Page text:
The relationship between Akron Municipal Court Judge Joy Malek Oldfield and Public Defender Catherine Loya lends itself to ethical questions about the relationships among courtroom personnel in general.
The dean of the University of Akron School of Law, Martin Belsky, won't comment on this particular case, but says the "appearance of impropriety" is at the center of any situation involving relationships or other behavior or any member of the Bar. He agrees that lawyers, and particularly judges, should be held to a higher standard than many professions.
Relationships among people in any profession are common and usually accepted, but in this case, it involves prosecutors and judges, judges and defense attorneys, defense attorneys and probation officers.
"Do we say they can't have that friendship or relationship until that person leaves the courtroom?," said Belsky. "That's a harder question and I think it's a question of what's acceptable and what's perceived to be unacceptable."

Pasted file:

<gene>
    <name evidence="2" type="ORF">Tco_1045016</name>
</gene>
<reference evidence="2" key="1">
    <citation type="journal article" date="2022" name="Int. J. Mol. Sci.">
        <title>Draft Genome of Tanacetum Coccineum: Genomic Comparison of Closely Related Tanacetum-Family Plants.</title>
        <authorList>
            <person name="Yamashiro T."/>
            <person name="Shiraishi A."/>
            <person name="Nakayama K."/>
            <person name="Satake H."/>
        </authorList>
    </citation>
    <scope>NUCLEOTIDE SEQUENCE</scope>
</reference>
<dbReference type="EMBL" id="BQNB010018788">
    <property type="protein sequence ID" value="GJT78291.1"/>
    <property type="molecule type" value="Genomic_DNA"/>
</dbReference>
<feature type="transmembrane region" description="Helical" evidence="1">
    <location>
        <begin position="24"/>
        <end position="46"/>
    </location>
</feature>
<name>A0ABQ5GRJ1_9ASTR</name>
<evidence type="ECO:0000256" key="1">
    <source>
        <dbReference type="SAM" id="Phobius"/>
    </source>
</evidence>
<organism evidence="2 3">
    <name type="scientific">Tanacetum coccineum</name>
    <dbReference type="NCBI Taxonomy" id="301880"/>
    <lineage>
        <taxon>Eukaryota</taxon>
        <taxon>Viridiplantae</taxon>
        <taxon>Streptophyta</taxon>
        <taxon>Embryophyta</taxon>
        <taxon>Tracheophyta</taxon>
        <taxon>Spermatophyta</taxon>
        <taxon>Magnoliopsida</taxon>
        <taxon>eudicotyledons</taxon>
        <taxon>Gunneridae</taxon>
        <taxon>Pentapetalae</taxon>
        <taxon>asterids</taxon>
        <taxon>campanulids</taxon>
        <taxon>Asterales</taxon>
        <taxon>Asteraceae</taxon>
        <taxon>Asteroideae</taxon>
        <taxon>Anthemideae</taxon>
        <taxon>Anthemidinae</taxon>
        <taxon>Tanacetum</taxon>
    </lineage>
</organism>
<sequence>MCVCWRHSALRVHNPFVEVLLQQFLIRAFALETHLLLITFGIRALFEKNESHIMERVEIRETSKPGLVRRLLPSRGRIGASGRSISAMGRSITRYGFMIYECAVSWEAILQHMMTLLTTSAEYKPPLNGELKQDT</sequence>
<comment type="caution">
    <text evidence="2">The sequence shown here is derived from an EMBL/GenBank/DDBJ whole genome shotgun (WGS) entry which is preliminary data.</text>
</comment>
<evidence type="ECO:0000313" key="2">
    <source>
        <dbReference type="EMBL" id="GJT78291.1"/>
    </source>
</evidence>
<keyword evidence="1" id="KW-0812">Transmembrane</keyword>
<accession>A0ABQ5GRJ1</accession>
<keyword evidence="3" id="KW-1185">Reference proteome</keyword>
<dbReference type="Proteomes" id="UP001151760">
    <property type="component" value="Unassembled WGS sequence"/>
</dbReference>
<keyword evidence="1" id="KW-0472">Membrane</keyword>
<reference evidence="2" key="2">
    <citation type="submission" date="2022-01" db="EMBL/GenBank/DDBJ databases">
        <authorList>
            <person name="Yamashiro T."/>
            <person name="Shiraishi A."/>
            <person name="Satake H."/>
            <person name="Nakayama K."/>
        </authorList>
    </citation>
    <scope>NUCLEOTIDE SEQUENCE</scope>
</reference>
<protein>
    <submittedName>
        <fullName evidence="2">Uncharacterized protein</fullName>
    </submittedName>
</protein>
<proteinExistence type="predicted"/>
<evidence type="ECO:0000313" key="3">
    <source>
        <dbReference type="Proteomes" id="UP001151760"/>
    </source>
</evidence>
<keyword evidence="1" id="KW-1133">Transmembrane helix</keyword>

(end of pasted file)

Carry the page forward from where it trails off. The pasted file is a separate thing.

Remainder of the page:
Belsky likes to use the phrase "train your mind without hardening your heart" when teaching ethics to law students. He says part of that training is teaching future lawyers that they have to maintain completely separate relationships inside and outside the courtroom.
"If something happens that makes that relationship visible - even if nothing happens, but it's visible - there are going to be some lay people who don't understand the rule differentiation," said Belsky, who is also the chairman of the national advisory committee of the American Judicature Society.
Loya had been assigned to Judge Oldfield's courtroom, but has since been reassigned.
Belsky says it's not uncommon for lawyers or judges to remove themselves from cases due to personal ties to people or situations, not because justice couldn't be carried out, but because sometimes it just looks bad.